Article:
“The prisoner”

The water was like glass this weekend, it looked like the 35 nautical km to Atauro Island were entirely walkable. A gleaming flat surface, no waves, and a stripe of deep blue just under the island. To remind us that this trench – the straights of Ombay (mentioned in Moby Dick) – is one of the deepest in Southeast Asia. But it was so beautiful only nerds like me were thinking about how deep it was. Sundays in Timor, it seems, are the most peaceful day, not just because people are off the streets all morning, but in a natural sense. There is always more mist over the bay where the white sand beaches lie. I do not remember the last stormy or windy Sunday.

Biking my way to the beach, after repeated power outages and lost writing on my laptop, I passed a red Miata convertible. I couldn’t help but smile, breaking the stone face that I normally maintain on the road. Everybody cruises in Timor, up and down, at about 15 miles per hour, most in old vans or Landcruisers. But who ever this person was had it figured out. I can just imagine the joy with which this guy drove that sports car onto the barge for Timor.

I had my first beer at the Turismo, catching up with a friend, bitching about the farce of a justice system and noting that the cats there were actually quite healthy. No mange or jutting ribs. We were the only ones there, in that sixties-style garden, that kind of reminds me of that cult English show “The Prisoner” that my friend Rich introduced me to in our last summer in Providence. The light is low there, and the cats were bouncing around killing cockroaches in the islands of palms and weird cement sculpture between the tables. Another Saturday night in Timor.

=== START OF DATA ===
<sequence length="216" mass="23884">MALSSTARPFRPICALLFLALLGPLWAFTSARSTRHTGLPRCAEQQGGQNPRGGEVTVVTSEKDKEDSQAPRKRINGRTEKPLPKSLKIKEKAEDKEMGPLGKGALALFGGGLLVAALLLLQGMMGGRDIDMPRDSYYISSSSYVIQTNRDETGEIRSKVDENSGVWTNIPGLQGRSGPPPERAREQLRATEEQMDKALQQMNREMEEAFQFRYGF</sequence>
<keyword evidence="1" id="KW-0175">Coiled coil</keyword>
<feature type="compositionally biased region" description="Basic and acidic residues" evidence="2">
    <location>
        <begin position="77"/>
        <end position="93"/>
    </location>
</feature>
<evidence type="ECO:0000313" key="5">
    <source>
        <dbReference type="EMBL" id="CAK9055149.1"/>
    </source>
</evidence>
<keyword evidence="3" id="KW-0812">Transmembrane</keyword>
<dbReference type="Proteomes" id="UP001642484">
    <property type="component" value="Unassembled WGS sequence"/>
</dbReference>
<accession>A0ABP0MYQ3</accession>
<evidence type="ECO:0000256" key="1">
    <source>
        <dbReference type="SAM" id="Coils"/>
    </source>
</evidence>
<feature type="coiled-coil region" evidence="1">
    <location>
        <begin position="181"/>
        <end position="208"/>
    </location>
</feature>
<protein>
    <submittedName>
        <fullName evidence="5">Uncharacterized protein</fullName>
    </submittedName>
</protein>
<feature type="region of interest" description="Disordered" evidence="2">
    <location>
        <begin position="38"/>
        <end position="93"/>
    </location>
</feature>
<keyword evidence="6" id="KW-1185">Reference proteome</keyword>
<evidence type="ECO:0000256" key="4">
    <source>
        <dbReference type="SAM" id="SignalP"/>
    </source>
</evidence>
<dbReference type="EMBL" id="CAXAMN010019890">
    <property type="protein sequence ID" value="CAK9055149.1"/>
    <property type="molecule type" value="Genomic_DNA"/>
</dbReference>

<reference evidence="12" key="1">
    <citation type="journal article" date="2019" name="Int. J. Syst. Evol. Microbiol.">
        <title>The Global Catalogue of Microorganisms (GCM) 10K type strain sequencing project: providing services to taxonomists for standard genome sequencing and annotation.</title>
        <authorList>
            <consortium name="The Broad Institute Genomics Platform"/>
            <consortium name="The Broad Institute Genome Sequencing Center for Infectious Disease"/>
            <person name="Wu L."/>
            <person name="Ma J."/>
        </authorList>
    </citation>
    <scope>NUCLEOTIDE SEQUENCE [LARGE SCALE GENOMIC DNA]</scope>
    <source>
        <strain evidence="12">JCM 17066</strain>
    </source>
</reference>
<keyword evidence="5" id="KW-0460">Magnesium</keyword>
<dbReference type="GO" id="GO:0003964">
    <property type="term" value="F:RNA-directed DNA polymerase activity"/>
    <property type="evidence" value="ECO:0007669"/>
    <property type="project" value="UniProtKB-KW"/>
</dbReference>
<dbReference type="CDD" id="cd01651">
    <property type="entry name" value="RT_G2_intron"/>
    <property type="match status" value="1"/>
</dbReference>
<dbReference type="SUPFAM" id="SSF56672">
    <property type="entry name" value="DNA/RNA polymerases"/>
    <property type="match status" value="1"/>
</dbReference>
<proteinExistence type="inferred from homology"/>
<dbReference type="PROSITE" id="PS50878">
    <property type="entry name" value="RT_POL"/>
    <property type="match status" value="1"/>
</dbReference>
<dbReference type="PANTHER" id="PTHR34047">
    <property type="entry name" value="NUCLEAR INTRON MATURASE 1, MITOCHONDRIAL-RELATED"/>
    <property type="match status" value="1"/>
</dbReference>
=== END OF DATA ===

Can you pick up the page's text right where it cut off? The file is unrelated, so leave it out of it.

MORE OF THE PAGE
The previous night, we stayed up til all hours attempting to dance to the strangest mix of music I have ever heard at a nightclub. There was bad Portuguese techno, salsa (which nobody knew how to dance to, a sad day), eighties New Wave, the least danceable Nelly and Destiny’s Child… But Poy Chollor, meaning “crocodile” in Fataluku, a language from Lospalos, is a one and only kind of place. Bought from Singaporan gangsters by an Indonesian-Australian woman and her Timorese partner, it has become (by virtue of not allowing any major fights and not over charging Timorese people) the longest-running nightclub of the past year. Previous clubs have been banned for UN and peacekeepers due to the violent feuds between bands of local youth and testosterone-cases from Africa and various Latin locales. Now, half of the parliament shows up on any given night, often the Prime Minister (with bored-looking entourage), ALL of the burgeoning gay community here, as well as foreigners from business, NGOs, the UN. It truly is a cross-section of Dili life. Of course, you realize that you basically know everyone, either by acquaintance, by reputation, or as a colleague or friend, and that is perhaps a little too claustrophobic if you are sober.

One last anecdote, the ‘sober’ part reminding me, there was a roadblock outside of Poy Chollor, set up by Timorese police. They were stopping every car to breathalize. Had I been driving, I would have been nervous. But our Driver was not scared, saying ‘ahh, by the time they would get around to prosecuting, we will all be back at home in other jobs.’ True enough. The funniest part was yet to come, when they asked our driver, ‘Are you okay?’ She said, ‘Yeah, are you?’ jokingly. Of course, at 3:30 am, I don’t think cops anywhere in the world take jokes very well. He took offense. ‘What have you been drinking?’ And Driver lifts a Coke. They wave us on! You would think the uproar of laughter from the back would have provoked them to stop us once again, but we would have been halfway to the lighthouse.


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